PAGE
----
The latest batch of museum news is online here (you need to be logged in to the members’ area to view). We’re a couple of days late with the latest news as we’ve been away in Rotorua. The Museums Aotearoa Board met on Tuesday, hosted in fine style by Rotorua Museum. We really appreciated their cheerful hospitality as well as their air conditioning – it felt like about 30 degrees outside, especially to those of us from further south! and it was great to have an opportunity to see their re-development progress, which is on track towards a successful opening on 20 August.
Museums Aotearoa Board Members inspecting progress at Rotorua Museum
We also really enjoyed meeting with members from the area, some of whom had driven quite some distance to be there. We had afternoon tea and a good discussion of current issues and projects, including the work towards accreditation for museums and galleries in New Zealand. This is an important development in encouraging and recognising best practice standards in all museum and galleries, whatever their size. Another topic of discussion was a review of the Code of Ethics. We will have discussion papers about both these projects circulated for debate at the AGM in April.
MA11 conference planning has been taking much of our time, with details of the 3-day programme on Collecting Culture being finalised. Our hosts at Nelson Provincial Museum and the Suter are looking forward to welcoming colleagues to their place, and to their region. The first day of the conference will be held at the pan-iwi Whakatū Marae which will provide an ideal setting to explore bicultural collections. Thursday and Friday will be at various venues, including the Suter and Nelson Provincial Museum, with the Awards dinner at Nelson School of Music. The conference will be followed by a BarCamp convened by National Services Te Paerangi on Saturday 16 April. More details and registration information are on our website, make sure you register before 25 February to take advantage of the Early Bird Discount. And don’t forget, National Services have travel subsidies available, specifically to assist smaller organisations to attend MA11. These are being administered via the Helping Hand Grants, click here for application forms.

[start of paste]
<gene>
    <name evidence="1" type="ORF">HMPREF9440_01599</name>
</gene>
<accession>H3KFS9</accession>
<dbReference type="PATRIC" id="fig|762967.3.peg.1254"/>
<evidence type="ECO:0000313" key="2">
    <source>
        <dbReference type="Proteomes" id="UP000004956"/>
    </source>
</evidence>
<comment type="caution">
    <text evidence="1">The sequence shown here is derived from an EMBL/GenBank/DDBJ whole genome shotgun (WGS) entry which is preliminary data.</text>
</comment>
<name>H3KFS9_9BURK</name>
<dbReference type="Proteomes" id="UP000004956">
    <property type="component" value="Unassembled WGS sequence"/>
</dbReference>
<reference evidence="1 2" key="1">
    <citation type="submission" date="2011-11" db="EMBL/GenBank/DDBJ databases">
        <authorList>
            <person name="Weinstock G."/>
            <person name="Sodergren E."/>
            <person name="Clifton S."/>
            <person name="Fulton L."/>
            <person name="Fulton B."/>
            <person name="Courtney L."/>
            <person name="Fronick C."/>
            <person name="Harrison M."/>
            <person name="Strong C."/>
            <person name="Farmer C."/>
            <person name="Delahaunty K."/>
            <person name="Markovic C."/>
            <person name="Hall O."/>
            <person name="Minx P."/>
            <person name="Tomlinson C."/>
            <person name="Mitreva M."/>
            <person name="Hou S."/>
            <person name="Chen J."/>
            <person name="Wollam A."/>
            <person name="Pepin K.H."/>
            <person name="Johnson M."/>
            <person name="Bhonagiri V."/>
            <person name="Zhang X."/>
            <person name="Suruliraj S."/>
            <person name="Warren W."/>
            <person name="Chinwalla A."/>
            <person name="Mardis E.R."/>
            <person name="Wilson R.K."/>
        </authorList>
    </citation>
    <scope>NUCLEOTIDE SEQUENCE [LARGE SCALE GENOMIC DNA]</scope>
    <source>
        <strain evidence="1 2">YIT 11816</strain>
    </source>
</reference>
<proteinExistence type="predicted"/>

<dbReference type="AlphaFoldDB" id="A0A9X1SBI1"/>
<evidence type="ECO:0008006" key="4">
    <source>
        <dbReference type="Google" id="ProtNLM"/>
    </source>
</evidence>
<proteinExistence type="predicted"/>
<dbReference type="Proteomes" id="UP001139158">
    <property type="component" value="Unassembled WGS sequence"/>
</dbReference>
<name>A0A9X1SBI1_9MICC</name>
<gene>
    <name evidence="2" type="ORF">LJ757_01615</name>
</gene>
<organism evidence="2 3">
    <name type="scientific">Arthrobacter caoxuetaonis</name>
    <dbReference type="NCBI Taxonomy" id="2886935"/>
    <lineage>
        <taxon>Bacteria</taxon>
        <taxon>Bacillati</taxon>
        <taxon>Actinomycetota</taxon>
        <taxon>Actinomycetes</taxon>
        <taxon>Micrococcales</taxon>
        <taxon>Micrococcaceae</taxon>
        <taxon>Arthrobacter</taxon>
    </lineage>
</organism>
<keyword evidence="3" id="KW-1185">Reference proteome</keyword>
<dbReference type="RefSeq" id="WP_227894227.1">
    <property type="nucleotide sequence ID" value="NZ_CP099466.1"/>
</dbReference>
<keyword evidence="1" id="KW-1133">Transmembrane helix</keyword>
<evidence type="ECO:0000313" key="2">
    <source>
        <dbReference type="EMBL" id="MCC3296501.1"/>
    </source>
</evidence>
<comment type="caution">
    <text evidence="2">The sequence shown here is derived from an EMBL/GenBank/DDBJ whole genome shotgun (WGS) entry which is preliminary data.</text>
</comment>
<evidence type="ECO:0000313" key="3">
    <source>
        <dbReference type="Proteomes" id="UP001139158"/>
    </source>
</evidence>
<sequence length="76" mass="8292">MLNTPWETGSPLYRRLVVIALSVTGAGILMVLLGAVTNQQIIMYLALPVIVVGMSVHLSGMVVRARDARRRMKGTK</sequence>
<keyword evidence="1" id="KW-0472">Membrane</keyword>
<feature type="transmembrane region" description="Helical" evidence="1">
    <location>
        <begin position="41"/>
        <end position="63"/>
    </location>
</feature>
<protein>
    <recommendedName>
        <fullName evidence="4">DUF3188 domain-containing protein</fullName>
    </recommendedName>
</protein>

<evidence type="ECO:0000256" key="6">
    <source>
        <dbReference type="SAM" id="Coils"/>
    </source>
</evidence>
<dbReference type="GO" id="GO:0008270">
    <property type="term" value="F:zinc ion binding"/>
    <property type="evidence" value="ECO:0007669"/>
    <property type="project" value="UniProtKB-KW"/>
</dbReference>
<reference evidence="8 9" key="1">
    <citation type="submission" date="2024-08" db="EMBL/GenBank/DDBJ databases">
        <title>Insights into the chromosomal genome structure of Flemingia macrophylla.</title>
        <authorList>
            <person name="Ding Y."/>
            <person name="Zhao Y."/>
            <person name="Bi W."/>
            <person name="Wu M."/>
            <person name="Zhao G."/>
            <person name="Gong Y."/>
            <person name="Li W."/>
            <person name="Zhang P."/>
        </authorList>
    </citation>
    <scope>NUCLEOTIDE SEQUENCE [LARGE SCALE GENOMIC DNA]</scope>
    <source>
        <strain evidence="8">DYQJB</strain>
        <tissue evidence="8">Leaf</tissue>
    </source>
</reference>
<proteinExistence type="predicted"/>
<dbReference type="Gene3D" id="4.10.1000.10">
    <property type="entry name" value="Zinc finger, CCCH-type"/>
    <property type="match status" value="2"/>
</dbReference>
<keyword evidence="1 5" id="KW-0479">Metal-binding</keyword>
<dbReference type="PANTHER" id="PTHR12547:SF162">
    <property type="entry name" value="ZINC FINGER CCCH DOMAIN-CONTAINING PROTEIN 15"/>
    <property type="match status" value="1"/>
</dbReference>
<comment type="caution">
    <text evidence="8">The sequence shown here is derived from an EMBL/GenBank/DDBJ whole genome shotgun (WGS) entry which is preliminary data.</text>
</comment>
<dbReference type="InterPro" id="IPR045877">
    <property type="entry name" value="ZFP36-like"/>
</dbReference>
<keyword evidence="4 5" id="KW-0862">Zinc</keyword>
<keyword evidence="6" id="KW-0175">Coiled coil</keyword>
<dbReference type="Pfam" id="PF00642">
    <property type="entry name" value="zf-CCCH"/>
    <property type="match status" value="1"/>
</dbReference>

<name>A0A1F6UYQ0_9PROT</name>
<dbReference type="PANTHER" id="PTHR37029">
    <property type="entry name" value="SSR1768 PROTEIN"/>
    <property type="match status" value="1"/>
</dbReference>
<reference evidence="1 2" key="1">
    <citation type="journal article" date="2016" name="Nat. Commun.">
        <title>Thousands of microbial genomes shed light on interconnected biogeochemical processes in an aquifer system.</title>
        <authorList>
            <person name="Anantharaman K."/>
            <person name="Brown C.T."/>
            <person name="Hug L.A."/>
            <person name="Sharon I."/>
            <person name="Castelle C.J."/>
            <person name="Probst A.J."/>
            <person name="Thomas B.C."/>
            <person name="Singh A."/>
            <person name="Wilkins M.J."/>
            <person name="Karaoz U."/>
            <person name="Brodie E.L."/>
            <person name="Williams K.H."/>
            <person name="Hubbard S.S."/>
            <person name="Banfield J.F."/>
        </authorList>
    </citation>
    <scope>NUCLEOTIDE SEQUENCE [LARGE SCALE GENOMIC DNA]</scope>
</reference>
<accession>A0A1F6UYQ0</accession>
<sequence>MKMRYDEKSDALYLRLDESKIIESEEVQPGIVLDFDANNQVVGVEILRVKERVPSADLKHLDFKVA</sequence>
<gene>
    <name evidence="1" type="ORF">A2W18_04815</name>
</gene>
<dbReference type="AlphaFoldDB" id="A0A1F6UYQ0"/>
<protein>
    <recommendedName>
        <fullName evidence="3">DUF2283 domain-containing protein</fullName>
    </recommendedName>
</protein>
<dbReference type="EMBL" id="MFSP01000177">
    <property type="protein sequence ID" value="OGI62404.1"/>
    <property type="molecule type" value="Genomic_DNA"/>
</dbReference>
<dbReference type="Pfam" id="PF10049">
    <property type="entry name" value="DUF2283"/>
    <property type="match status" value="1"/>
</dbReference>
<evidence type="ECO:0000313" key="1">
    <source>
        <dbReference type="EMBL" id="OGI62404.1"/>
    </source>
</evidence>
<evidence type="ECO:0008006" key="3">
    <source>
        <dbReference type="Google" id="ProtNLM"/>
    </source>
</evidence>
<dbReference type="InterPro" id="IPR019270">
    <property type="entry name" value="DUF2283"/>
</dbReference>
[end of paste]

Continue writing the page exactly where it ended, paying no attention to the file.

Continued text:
Here in Wellington, talk is focussed on politics. Controversy within the Māori Party is hotly debated, as well as the second reading of the new Marine and Coastal Area (Takutai Moana) Bill. This Bill is being brought to the House by Hon Christopher Finlayson, as Minister for Treaty of Waitangi Negotiations. Being Attorney General as well as the Arts, Culture & Heritage portfolio, our Minister is a very busy man. Currently before the parliament he also has the Cultural Property (Protection in Armed Conflict) Bill (to enable NZ to ratify an international convention), the Arts Council of New Zealand Toi Aotearoa Bill (which re-jigs the Arts Council and its committees), the Ngā Wai o Maniapoto (Waipa River) Bill, Ngā Rohe Moana o Ngā Hapū o Ngāti Porou Bill, a Legislation Bill and a Whanganui Iwi Bill.
On top of all this, the General Election has been set for 26 November this year. So it is even more vital that issues for the museum and gallery sector are well-understood by politicians on all sides of the debate. Museums Aotearoa keeps in contact with various ministers and MPs, in government and in opposition. Next week we have another meeting with Hon Christopher Finlayson, and we’re delighted that he will address the MA11 conference at the closing session on Friday 15 April.
This month deadlines are looming for conference registration and awards entries. More details are on our website, or contact us at the Museums Aotearoa office in Wellington.
Phillipa and Sophie